The top image is a photograph of a lush rainforest canopy. The bottom image colors each tree based on its species.
How? It’s all thanks to a special lab built by ecologist Greg Asner inside a twin-turboprop airplane. From a few thousand feet up, the Carnegie Airborne Observatory uses lasers, spectrometers and other instruments to build a detailed 3-D model of a forest, identify different species of vegetation and quantify carbon sequestration. It’s a lot quicker than tramping through the jungle and taking these measurements on foot.
A fun tidbit from the full story: “On one occasion, he and his team mapped more than 6,500 square miles of the Colombian Amazon at night — about the size of Connecticut plus Rhode Island — flying with all their lights out to avoid being shot at by the FARC, the Colombian rebel force.”
Family photo… orang-utan style! Orphaned apes that have learned to love each other as brother and sister pose for adorable pictures
The orphaned orangutans lost their parents due to deforestation.
Famous photographer Mitsuaki Iwago traveled to Borneo to documents the animals in their natural habitat and at rescue centers.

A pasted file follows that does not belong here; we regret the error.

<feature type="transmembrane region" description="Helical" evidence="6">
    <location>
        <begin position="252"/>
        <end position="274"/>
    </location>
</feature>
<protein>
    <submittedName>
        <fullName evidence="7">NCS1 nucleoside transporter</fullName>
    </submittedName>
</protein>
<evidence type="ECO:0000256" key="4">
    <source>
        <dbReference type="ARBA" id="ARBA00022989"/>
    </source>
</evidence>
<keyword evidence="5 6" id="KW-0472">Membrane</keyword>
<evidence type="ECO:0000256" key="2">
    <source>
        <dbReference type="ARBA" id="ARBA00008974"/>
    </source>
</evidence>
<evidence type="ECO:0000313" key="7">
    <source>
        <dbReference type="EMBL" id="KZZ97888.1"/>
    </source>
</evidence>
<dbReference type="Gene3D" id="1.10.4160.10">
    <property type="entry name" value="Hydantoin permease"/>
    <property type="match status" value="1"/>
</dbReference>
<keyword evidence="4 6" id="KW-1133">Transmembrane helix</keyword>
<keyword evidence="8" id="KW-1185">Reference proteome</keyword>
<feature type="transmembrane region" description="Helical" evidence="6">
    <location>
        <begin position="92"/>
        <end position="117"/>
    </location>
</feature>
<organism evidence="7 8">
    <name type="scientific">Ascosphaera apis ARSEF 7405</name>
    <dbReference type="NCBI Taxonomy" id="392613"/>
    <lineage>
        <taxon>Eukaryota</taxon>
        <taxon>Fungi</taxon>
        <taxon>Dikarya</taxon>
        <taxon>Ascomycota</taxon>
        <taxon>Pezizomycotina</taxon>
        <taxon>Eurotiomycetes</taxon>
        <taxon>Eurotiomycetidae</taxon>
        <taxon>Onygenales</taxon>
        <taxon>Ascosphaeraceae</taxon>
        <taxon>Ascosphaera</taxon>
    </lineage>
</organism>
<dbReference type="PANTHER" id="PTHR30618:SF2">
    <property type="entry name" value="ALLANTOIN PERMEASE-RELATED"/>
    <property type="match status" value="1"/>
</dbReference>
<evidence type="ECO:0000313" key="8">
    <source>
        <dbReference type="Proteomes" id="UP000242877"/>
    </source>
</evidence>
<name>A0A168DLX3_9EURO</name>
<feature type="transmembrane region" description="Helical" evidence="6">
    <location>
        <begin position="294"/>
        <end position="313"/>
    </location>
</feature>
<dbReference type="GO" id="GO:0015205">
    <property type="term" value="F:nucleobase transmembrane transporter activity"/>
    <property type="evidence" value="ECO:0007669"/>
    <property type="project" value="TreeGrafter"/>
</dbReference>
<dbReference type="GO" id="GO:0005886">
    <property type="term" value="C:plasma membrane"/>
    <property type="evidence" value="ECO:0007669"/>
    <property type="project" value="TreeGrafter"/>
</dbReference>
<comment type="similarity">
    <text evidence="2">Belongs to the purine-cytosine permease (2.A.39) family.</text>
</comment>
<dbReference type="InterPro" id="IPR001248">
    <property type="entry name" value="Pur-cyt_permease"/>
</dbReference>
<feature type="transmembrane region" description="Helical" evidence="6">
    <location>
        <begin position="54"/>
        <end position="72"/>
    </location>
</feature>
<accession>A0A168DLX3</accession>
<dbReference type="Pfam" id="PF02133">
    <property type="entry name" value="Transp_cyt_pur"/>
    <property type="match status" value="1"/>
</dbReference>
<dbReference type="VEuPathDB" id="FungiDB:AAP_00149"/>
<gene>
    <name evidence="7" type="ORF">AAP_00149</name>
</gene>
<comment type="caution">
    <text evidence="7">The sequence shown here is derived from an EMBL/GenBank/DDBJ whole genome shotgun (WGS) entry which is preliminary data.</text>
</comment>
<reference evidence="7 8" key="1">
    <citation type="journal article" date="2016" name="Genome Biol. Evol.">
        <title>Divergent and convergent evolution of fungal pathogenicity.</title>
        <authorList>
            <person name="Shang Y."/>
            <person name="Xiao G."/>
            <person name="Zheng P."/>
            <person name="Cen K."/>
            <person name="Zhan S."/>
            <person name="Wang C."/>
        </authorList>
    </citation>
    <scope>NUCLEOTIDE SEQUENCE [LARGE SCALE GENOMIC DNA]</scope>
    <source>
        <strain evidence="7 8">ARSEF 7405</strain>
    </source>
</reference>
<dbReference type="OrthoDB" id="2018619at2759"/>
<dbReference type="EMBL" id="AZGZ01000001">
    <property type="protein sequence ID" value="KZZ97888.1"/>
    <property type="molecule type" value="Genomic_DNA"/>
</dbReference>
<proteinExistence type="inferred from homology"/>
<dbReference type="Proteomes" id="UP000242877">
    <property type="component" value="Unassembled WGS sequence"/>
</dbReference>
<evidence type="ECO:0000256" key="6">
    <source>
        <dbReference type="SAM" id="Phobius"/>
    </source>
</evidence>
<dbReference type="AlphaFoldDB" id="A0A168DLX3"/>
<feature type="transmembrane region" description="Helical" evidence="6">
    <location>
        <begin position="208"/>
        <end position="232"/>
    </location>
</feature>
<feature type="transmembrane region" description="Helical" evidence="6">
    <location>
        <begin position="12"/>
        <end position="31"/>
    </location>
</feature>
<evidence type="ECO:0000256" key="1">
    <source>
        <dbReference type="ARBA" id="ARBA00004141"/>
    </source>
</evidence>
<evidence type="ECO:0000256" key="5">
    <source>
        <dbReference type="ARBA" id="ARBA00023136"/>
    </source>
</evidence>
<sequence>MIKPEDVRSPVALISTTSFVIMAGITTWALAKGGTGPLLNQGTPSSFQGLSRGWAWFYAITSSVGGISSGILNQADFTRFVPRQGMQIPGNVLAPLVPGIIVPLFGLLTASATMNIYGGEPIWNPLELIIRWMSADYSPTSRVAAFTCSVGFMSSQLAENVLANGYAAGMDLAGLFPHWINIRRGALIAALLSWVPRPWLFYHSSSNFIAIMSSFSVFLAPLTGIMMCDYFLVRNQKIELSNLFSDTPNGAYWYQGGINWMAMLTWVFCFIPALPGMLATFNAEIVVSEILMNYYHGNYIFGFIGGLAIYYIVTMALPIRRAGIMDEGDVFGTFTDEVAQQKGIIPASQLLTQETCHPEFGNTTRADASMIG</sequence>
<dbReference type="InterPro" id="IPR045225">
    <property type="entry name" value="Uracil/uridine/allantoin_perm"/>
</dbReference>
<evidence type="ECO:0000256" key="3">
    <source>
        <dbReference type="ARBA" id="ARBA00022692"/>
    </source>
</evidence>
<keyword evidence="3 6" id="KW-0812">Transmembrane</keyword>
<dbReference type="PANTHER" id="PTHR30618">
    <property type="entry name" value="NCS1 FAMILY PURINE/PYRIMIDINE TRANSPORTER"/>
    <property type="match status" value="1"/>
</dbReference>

He hopes more will be done to protect the species and their home. All photos by Mitsuaki Iwago via DailyMail
For most, forests are something to be driven by or hiked through briefly. A new study shows just how much humankind has tailored these landscapes to our own devices at the expense of the rest of the natural
Same holds in the U.S., and especially New England, which was deforested 4 times since colonization.
Watch: How Europe is greener now than 100 years ago
“More than 100 years ago, timber was used for almost everything: as fuel wood, for metal production, furniture, house construction. Hence, at around 1900 there was hardly any forest areas left in Europe. Especially after World War II, many countries started massive afforestation programs which are still running today,” Fuchs told The Washington Post.
As a result, Europe’s forests grew by a third over the last 100 years. At the same time, cropland decreased due to technological innovations such as motorization, better drainage and irrigation systems: Relatively fewer area was needed to produce the same amount of food. Furthermore, many people migrated from rural to urban areas, or overseas.
Fuchs’ fascinating conclusion: Forests and settlements grew at the same time and Europe is a much greener continent today than it was 100 years ago. A closer look at different regions and countries reveals Europe’s recovery from the deforestation of past centuries.